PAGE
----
Read the full review published in The New Zealand Performing Arts and Directory: http://www.theatreview.org.nz/reviews/review.php?id=1307
Alan Brunton's Death Song
"Zarathustra Said," by Alan Brunton, Directed by Lilicherie McGregor, at Happy, Wellington Fringe Festival, 2008
photo: courtesy Lilicherie McGregor
"Zarathustra Said" began in the dark, the space softly illuminated by candles around small rocks near pillars. Sounds of live music filled the space as three musicians in white suits entered playing their instruments: a clarinet, a horn, and a plastic toy horn. They marched and strutted, followed by three characters: a nymph in white rags who climbed the bar, her face, arms and legs dusted by white clay; next the Master of Ceremonies in a tux and white face with painted red cheeks and bow lips who greeted the audience with a stance as if she could swallow us whole; the Butcher menacing and proud; and walking on her hands a sexy blonde wearing a very short dress. This was just the beginning of "Zarathustra Said."
To read more see full review at New Zealand's Performing Arts & Directory, Theatre Review:
Friday, March 07, 2008
Photo: publicity shot for the Festival (very old photo)
Maori Music from New Zealand International Arts Festival, Feb., 2008
Tama Tu Tama Ora performed popular Maori songs from the 70s, 80s and 90s to an enthusiastic audience, many who were familiar with the songs. In between songs, an MC read from a clipboard facts and dates about Maori history, repeating that the songs are an expression of Maori anger, pride, protest, grief, optimism and hope. I don’t know about the anger part; the musicians looked like they were having far too much fun.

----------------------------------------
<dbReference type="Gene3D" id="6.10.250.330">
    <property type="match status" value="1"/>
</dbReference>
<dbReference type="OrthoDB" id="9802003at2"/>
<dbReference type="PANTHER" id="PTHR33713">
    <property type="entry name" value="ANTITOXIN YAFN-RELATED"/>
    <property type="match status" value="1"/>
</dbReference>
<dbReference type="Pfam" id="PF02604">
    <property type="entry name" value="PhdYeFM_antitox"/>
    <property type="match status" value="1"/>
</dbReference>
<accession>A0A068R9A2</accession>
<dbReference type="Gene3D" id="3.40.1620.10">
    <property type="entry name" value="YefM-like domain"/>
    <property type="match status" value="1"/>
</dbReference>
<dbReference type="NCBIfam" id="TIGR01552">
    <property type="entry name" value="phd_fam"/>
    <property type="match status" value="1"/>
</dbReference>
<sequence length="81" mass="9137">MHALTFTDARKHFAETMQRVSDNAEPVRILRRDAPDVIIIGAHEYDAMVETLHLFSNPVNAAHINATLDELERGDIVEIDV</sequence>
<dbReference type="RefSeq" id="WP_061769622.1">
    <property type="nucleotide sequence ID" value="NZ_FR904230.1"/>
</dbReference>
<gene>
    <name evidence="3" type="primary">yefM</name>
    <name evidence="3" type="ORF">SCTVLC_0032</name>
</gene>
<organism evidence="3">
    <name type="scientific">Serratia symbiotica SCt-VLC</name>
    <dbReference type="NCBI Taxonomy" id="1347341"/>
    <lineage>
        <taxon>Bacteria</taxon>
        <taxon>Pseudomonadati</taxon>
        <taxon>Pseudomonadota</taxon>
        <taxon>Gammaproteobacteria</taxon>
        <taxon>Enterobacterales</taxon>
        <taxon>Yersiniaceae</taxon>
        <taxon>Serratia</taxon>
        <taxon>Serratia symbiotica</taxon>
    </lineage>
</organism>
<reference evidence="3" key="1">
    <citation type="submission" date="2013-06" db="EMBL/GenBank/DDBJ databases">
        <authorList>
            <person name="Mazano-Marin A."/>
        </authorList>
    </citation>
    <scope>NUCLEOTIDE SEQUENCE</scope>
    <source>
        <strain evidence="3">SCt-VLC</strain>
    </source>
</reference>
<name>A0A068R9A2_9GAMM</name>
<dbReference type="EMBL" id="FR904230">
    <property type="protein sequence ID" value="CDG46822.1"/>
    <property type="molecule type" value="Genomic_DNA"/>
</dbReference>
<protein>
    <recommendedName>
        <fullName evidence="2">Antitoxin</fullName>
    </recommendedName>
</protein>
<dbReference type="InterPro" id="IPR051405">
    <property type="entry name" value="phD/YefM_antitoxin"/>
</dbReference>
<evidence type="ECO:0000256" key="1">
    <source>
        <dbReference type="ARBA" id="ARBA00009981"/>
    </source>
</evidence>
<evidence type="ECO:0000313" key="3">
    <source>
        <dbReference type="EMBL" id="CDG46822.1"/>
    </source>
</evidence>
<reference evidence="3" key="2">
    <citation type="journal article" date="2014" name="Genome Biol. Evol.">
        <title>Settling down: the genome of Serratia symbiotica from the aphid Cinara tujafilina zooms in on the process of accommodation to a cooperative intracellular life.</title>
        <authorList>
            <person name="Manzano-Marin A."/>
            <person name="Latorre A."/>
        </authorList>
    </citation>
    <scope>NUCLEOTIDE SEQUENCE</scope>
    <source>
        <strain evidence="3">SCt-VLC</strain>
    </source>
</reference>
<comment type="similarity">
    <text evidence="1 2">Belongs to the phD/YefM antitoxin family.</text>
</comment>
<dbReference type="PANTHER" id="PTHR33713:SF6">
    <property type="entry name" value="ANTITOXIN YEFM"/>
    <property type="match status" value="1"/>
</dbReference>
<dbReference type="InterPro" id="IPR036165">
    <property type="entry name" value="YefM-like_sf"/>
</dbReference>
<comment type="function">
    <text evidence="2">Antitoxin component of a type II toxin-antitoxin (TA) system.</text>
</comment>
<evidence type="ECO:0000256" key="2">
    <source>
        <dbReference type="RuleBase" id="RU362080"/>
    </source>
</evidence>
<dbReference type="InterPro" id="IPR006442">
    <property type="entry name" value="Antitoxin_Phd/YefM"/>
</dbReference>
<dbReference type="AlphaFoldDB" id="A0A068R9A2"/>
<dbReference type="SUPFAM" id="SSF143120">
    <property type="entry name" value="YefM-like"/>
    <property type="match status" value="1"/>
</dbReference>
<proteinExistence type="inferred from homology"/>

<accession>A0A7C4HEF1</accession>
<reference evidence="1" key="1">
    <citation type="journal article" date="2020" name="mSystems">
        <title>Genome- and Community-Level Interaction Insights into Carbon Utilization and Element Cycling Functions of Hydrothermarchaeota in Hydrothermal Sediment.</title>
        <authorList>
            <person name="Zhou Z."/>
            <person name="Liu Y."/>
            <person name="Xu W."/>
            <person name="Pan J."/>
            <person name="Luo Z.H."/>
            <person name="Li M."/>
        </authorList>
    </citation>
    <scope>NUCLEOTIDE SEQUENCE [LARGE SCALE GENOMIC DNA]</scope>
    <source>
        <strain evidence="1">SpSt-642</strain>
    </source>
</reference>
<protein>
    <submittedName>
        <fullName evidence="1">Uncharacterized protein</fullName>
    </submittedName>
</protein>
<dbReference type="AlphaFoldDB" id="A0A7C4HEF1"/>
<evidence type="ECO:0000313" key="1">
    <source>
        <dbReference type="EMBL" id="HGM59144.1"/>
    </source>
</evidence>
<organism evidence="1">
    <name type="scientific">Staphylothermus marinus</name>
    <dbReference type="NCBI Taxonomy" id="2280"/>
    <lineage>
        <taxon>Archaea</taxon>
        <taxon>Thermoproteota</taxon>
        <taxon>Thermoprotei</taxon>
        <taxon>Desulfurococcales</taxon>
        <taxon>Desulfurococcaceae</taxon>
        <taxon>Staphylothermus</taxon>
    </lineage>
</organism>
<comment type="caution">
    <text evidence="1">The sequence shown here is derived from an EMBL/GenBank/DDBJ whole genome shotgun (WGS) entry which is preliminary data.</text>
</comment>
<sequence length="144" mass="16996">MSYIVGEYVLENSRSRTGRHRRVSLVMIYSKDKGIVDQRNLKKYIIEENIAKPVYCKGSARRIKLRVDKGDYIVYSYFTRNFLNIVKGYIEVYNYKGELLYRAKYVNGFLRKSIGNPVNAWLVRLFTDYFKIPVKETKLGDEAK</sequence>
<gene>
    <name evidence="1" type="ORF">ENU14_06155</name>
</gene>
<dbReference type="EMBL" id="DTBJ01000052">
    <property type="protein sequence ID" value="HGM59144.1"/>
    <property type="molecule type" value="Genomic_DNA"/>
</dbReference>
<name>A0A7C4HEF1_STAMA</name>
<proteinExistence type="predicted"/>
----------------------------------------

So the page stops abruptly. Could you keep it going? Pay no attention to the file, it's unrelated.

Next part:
To read more see my review published in The Lumiere Reader: http://lumiere.net.nz/reader/arts.php/item/1540
Monday, March 03, 2008
We were walking down the street when we heard the beat
Man, I can't go anywhere without hearing Motown. The Four Tops' Sugar Pie Honey Bunch was coming in loud and clear and I looked up at the stage and there was a man with a guitar singing my hometown blues, but he was white. Next to him two female singers, backed by the usual rock and roll instruments. They call themselves HEATWAVE, the name of which of course comes from a song by Martha and the Vandellas, a Motown group! They were good so V and I stuck around. The blonde singer introduced the next song by Aretha Franklin, "Think." Aretha was not with Motown but she was from Detroit! I was getting whoozy.
By this point I was so homesick, I just wanted to sit down on the curb and cry. The funny thing is I haven't lived in Detroit since 1981, but here in New Zealand any Detroit reference makes me homesick like crazy.
That's the thing with good music, if you grew up with it, you were lucky because it lives forever. The blonde, who looked to be in her 20's belted out the Motown sound as if she was Cris Clark, the only white chick signed with Motown. She had the hit, "Love's Gone Bad" in the 60's. She was also Barry Gordy's girlfriend; tall blonde, beautiful and she had soul. I guess the Motown sound will never die, people keep performing and recording the songs over and over. I do a mean Love's Gone Bad myself.
American Woman in the Newtown Festival.
Moving on, leaving those memories behind we came across a large crowd surrounding a woman alone on top of a soap box, Bruce Springsteen came out of very bad speakers and she was threatening to tear up the Wellington phone book, dressed in red white and blue stripes. First she reminded us that she was from the u s of a, and this was how she made a living and please please please put a ten or a five in the hat.